2020 has changed the workplace. We went from in-person meetings and regular travel to neither in an instant. While working remotely isn’t new, there has never been a time when everyone was required to work from home. Until now.
The WFH environment has perks, including autonomy, wearing slippers to meetings, easy access to favorite snacks, and the ability to sneak in family time. But it’s not without challenges.
A recent Wall Street Journal article, “Companies Start to Think Remote Work Isn’t So Great After All,” tells us that the WFH environment is showing some cracks: Projects are taking longer, collaboration is more difficult, and integrating new employees is more challenging.
Most notably, early productivity gains from working at home have leveled off, and people are generally feeling fatigued. Which brings us to the question at hand: What can leaders do to ensure people feel engaged and connected without face-to-face experiences?
Tips for leading teams in a WFH environment
1. Help people manage their energy
Before COVID-19, I traveled frequently. Sometimes I’d take a 5 a.m. flight, head straight to a meeting, and then take a red-eye home. I was in motion for a full 24 hours. It wasn’t bad because I was constantly being recharged by the energy around me — during my commute, in the halls, at the sandwich shop. I was engaging with strangers, colleagues, babies, pets, you name it.
Before the pandemic, we could easily seek out energy when we needed it. Feeling stumped or uninspired? Just pop over to a colleague’s desk for an impromptu brainstorm.
None of this is easily accessible now. I sometimes feel more exhausted after a six-hour workday at home than when I took a 5 a.m. flight for a client meeting and didn’t stop moving for 24 straight hours.
Yes, sitting in one place makes it easy to get to meetings on time, but the lack of diverse environments, physical activity, spontaneous connections and stimulation in general is leaving us drained. Not to mention the energy expended when figuring out a new technology platform or tool.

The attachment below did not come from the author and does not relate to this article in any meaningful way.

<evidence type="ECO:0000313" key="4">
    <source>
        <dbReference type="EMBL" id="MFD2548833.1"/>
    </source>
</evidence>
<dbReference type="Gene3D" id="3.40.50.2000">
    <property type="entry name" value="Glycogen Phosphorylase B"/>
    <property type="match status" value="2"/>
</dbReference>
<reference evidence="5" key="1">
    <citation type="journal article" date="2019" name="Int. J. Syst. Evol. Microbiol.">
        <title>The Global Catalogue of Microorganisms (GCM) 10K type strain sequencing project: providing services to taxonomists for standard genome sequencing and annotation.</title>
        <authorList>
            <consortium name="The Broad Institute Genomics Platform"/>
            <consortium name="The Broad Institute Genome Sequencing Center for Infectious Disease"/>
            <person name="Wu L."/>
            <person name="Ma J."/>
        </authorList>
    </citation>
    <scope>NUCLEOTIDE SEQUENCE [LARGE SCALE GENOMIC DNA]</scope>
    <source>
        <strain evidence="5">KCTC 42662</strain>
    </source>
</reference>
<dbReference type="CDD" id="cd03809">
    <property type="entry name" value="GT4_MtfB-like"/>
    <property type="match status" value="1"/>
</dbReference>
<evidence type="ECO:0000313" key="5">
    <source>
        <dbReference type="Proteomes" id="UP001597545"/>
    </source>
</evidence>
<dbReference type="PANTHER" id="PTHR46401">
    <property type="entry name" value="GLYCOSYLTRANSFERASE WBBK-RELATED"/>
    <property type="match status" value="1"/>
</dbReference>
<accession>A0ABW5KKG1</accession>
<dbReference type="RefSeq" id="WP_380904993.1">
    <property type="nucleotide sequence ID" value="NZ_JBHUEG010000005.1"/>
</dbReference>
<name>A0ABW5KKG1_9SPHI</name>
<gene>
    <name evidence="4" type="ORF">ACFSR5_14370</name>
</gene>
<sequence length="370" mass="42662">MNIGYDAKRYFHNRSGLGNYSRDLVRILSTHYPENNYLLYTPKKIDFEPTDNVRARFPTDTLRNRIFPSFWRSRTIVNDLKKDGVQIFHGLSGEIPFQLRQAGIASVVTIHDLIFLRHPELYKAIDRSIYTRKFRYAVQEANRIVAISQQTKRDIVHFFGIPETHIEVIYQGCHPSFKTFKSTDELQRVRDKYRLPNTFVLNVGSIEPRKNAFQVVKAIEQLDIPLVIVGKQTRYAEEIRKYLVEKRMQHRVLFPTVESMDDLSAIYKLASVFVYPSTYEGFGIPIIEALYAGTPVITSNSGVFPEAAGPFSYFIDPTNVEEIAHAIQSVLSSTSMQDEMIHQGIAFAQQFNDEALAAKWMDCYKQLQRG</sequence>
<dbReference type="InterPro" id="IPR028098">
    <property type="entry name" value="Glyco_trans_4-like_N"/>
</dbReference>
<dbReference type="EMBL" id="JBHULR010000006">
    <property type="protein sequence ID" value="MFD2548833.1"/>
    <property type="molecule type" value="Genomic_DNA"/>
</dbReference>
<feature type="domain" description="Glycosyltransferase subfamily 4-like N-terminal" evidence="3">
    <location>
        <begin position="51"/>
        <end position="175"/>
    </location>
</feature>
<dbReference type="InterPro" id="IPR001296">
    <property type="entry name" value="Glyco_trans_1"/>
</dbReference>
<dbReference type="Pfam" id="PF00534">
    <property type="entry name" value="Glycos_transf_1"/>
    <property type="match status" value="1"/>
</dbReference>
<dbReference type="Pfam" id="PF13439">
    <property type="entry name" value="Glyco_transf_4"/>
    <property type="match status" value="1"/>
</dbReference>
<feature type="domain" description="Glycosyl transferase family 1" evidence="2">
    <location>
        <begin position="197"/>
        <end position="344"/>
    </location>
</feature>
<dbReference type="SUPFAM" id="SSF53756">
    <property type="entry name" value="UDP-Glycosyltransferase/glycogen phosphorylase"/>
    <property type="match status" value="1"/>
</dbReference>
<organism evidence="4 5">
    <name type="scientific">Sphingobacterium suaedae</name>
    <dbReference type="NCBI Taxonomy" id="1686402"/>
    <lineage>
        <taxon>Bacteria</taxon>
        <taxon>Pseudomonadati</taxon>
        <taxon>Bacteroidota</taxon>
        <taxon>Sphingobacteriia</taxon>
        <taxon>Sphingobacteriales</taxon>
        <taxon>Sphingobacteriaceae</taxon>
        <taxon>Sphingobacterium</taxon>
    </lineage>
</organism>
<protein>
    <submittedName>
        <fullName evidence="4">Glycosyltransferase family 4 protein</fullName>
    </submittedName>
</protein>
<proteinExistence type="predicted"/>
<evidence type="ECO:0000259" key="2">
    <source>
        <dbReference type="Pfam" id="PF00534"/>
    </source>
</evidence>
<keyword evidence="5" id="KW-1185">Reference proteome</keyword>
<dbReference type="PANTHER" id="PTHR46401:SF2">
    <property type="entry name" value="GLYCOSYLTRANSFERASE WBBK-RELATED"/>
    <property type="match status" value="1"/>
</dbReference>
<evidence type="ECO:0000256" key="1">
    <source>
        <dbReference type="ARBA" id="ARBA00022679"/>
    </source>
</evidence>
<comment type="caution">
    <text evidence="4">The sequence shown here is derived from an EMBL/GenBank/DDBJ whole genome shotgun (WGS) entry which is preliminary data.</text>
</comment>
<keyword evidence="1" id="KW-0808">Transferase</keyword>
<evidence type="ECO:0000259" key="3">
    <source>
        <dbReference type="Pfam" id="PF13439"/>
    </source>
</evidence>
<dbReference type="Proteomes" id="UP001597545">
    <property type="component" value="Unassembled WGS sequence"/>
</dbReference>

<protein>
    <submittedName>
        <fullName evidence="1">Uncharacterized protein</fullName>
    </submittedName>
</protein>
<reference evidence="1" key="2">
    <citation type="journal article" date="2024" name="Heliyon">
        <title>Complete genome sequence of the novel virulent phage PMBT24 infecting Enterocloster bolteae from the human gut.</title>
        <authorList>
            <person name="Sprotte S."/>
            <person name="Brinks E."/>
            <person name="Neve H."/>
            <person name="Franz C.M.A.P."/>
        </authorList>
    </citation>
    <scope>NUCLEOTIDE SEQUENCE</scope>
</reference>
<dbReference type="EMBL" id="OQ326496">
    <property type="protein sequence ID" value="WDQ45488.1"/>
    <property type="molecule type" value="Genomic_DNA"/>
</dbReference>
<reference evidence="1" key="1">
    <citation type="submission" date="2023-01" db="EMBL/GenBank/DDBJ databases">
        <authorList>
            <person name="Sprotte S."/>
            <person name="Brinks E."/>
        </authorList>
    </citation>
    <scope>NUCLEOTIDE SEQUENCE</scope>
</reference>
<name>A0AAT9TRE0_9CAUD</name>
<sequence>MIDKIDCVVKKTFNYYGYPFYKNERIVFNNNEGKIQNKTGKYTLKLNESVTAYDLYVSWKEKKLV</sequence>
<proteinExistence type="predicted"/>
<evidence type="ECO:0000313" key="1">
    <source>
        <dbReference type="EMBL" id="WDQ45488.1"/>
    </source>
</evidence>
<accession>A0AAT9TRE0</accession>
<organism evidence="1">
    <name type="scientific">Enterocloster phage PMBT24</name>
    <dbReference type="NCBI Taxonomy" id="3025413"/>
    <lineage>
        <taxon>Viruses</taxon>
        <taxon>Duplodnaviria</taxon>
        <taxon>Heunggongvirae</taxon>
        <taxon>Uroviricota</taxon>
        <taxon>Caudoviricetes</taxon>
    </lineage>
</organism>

We must figure out how to recharge and reestablish our missing energy and help our people figure this out, too. We need to give them permission to go for a walk or phone a friend for a quick chat. It will look different for everyone, but we must consciously recognize how we feel and figure out what keeps us energized and motivated when working in a somewhat isolated WFH environment.
2. Reinforce the role of structure
At home, distractions are plentiful as our personal and professional lives overlap. The dog, kids, spouse, mail, laundry and that endless pile of dishes. We must prioritize staying organized and focused.
For example, if you need to make outbound calls, it’s dangerous to do this based on when you have free time because that free time might not present itself. The quantity or quality of our work can’t decrease because of our environment.
Leaders, we must help people find their best way to create structure, organization and follow-through. It might seem basic, but the importance of structure cannot be dismissed. And I’m not talking about having an appealing background for your Zoom and WebEx calls. That’s superficial. Creating a real game plan for the structure of your day is vital to your success.
3. Conscientiously create connections
Over the past few months, I’ve spoken with other leaders to discuss how they’re managing this crisis. How are they helping next-in-line leaders? How are they empowering the front line to feel engaged and safe?
We usually also discuss how it’s harder to connect with others when not in the same physical space. We used to simply walk around to check in and connect. Now we must be intentional and consistent in our efforts to create meaningful connections.
Thankfully, most people want to connect. At my company, we set up peer-to-peer calls to make this possible. Not surprisingly, people are sharing that they’re anxious, concerned, and scared. What has surprised me is how vulnerable people are — more than one person has cried during their peer-to-peer.
Clearly people want the opportunity to connect. So, leaders, don’t make assumptions about how people feel because our assumptions likely aren’t accurate. We must be proactive, intentional, and consistent in creating opportunities to connect.
Being a great leader in a WFH environment means helping people reenergize, reorganize and connect in meaningful ways. These actions are invaluable in creating a sustainable and successful WFH culture. And since working from home doesn’t seem to be going anywhere, the sooner we master leading in this physically distant world, the better for us all.
For more than 20 years, Jim Haudan has been helping organizations unleash hidden potential by fully engaging their people to deliver on the strategies of the business. With his background as a coach, it’s not a stretch that the company Haudan co-founded focuses on tapping employees’ discretionary efforts — the kind that produces winning results. He’s the author of the national best-selling book, “The Art of Engagement: Bridging the Gap Between People and Possibilities” (McGraw-Hill, 2008) and a co-author of What Are Your Blind Spots? Conquering the 5 Misconceptions that Hold Leaders Back.
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